electricians, offered their services. Initial work involved tearing down the partition walls and replacing the gas and electricity systems and drains. Broken plasterwork was also restored from floor to ceiling. Of the cinema’s interior fittings, both the shell lights and stucco waves are original. However, the chandelier was long lost, so a new one was installed with period-style mirrors. With the absence of the original foyer, a new entrance was created on the side of the building, with outside steps leading up to circle level. To raise funds, seat sponsorship was sold at prices ranging from £300-500. Some residents offered loans, all of which were eventually paid back. Eventually £7,000 was raised which covered the cost of new seats, a digital projector and screen.
The Rex re-opened in 2004 with The Third Man. The screenplay was written by author Graham Greene, who was born in the town. With the opening came a new concept: light refreshments served during the screenings. “Because some people come here straight from work, we started offering cheese and biscuits with wine,” says James. “This remains ridiculously popular. We also sell the sort of snacks you would expect, such as popcorn, though everything is decanted from crinkly packets into tubs to make the least noise.” The circle’s 200 seats are spaced so occupants can stretch out without touching the one in front, while the stalls accommodate another 100 film fans. A visit to The Rex aims to provide a relaxed ambience in stylish surroundings. Modern-day film-goers are entertained in a cinema where sympathetic interior renovation reflects its authentic Art Deco exterior. It has captured an era which reflects the golden age of the screen.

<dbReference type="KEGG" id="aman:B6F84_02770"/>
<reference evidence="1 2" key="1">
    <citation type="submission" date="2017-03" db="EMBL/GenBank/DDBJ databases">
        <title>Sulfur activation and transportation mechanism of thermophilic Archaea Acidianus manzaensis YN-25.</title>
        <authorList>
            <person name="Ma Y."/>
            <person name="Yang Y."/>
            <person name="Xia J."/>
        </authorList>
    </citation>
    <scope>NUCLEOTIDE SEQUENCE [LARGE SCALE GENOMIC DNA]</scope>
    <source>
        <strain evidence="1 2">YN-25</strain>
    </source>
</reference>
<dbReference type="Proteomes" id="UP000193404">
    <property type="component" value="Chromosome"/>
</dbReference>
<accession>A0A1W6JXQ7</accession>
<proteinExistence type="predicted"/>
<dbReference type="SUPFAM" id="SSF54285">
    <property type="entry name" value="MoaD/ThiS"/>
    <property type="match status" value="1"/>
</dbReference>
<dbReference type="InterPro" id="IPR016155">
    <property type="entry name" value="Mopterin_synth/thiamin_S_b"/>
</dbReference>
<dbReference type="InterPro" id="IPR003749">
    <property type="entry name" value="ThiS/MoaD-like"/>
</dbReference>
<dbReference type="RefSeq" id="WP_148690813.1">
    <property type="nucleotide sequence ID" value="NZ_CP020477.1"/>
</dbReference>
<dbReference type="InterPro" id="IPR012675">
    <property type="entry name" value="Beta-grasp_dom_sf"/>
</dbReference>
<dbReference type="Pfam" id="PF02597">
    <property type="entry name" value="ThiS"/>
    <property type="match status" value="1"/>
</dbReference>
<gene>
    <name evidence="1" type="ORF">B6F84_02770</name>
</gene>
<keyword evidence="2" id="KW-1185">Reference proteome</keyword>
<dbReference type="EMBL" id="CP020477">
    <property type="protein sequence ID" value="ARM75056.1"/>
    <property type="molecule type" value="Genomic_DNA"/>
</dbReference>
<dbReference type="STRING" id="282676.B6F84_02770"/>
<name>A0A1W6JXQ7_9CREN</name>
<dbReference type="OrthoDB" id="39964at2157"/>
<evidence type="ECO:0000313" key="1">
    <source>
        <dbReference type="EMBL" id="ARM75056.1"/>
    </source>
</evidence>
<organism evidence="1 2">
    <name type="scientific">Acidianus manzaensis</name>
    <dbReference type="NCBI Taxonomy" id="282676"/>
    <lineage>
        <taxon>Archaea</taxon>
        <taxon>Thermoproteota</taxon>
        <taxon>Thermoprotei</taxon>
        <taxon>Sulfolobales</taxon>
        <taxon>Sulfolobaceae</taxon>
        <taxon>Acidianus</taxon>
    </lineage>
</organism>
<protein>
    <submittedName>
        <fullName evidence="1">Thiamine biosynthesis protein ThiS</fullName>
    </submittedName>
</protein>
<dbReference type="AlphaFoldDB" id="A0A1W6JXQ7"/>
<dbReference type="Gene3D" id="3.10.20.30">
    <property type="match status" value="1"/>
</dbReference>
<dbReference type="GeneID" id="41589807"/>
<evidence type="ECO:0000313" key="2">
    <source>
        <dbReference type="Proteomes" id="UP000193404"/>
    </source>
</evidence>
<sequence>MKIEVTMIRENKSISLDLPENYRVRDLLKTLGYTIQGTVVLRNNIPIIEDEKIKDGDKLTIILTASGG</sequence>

In the stalls, tables are swathed in white tablecloths and dotted with small lamps. The riot of decoration includes scallop-shaped light fittings and stucco waves.
The scallop-shaped light fittings are originals (top). The geometric shapes of this light are typical of the Art Deco period (above).